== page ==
Earlier this month I read this article by Kenneth Frazier from D-Lib Magazine which argues that academic libraries should reconsider the value of so-called “big deals” from publishers. The core of the argument is that the downsides of these journal packages outweigh the benefits of convenience and an arguably lower cost per title. I say “arguably” about cost per title because, if one excludes the titles in a bundle that are rarely or never used when calculating per title cost, the value proposition is significantly different.
The simple fact is that publisher bundling “deals” are larded with what, from the point of view of usage, is simply junk – obscure titles of little value that can only be sold by tying them to more desirable resources. If I want “Cell Biology” for my researchers, I also must buy “Dancing Times,” even if no one on my campus uses the latter.* At my institution, to give just one example, over 30% of the titles in our journal package from Wiley are “zero-use,” but it is still less expensive to buy the package than to subscribe, at list price, only to the titles that would get substantial use. This tying of titles, and enforcing the bulk purchase by charging grossly-inflated “list prices” for title-by-title purchases, is highly coercive, as Frazier points out, but it also creates some perverse incentives for the publishers themselves, which led me to think about the potential consequences of big deals for things like peer review.
Publishers make more money using these big deals, of course. They justify the price tag of a package by highlighting how many titles we are getting. They claim that the annual price increases, which far outstrip any growth in our collection budgets, are justified because of the growth in the number of papers published. These sales techniques give the publishers a strong motive to encourage the proliferation of titles in order to increase the perceived value of their products and continue to raise prices for each package. In short, there is an incentive to publish more journals, even if they do not meet basic academic standards of quality or appeal only to a tiny niche of research that is unneeded on many campuses.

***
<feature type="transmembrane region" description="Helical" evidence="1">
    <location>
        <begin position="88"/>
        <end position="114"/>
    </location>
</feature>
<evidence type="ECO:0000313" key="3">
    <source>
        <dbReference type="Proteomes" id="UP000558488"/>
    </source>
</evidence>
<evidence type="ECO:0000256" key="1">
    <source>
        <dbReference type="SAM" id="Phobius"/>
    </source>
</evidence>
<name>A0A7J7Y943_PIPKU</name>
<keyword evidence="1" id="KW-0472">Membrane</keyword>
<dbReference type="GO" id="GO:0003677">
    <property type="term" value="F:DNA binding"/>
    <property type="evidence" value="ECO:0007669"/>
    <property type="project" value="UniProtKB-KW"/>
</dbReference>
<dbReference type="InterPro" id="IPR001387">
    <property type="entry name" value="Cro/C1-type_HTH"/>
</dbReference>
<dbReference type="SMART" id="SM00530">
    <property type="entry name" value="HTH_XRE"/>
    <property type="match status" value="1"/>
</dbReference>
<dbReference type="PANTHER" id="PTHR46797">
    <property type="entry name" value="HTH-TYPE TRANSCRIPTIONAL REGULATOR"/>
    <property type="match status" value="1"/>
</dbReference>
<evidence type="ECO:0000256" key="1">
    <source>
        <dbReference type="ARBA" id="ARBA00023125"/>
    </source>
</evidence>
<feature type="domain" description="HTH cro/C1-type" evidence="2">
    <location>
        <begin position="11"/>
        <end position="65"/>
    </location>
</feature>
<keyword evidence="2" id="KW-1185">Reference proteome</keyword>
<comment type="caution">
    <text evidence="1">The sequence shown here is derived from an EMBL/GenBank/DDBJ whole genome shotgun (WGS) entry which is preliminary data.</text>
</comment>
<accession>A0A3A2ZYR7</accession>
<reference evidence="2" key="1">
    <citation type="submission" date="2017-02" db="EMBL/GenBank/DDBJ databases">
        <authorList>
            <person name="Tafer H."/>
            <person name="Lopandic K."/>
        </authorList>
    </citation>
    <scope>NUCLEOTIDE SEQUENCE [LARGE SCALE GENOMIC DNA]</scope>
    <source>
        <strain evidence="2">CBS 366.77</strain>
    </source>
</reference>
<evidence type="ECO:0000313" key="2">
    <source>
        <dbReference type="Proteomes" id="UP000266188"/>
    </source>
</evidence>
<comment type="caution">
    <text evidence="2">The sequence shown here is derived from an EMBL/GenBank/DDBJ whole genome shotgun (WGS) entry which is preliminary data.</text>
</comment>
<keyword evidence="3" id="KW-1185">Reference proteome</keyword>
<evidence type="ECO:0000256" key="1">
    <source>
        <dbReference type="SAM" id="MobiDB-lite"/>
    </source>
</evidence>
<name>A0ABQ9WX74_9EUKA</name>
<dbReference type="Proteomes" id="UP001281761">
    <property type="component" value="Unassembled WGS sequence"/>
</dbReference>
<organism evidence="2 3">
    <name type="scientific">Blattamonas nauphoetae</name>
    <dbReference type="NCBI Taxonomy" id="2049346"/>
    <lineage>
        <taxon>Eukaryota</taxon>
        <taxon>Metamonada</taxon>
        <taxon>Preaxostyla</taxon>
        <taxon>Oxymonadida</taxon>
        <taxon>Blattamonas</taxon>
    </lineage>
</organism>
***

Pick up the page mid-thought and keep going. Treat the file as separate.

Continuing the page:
It is ironic that we hear a lot about the incentive to publish without attention to quality in the open access world, where the unfortunate phrase “predatory publishing” has become almost a cliche, but we often fail to notice the commercial incentives that encourage similar practices in the subscription market, thanks to these “big deals. More is better, regardless of quality, and it justifies ever increasing prices.
The impact on peer review is inevitable. As more and more articles are submitted, the bandwidth for review is stretched thin. We hear about this a lot; faculty members complaining about how many requests to review they get, and also complaining about the declining quality of the feedback they receive on their own articles. Yet we seldom make the obvious connection. Big deals, with the pressure for more and more articles to publish, encourage the trend to require more articles in our tenure reviews, and to ask graduate students to have multiple publications even before they complete their degrees. These packages also have the effect of reducing the quality of peer review. This is simple logic – the more widgets you make, the less able you are to assure the quality of each widget while still remaining cost effective. As publishers turn out articles like so many widgets, the decline in peer review, attested to in so many stories of its failures, is as logical as it is damaging. It becomes no surprise at all when we hear faculty say, as I have heard twice in recent weeks, that the peer review process at non-commercial open access publications is the best and most helpful feedback process they have experienced in years.
Prestigious publishers keep their impact factors high by rejecting lots of articles. In the era of the digital big deal, those articles still get published, however, they just slide down to lower-ranked journals, and the standard of review decreases. Big deals do not just harm the sustainability of the library subscription market, although they certainly do that; they also undermine the very activity they were born to support. The scholarly publishing industry, which after initially trying to ignore the digital environment has now turned to ruthless exploitation of it, has become actively detrimental to the scholarly enterprise itself.
*Author’s note: This example simply uses a very highly ranked title from Web of Science and a very low-ranked one; it is illustrative but does not necessarily reflect the actual subscription at my institution or any other.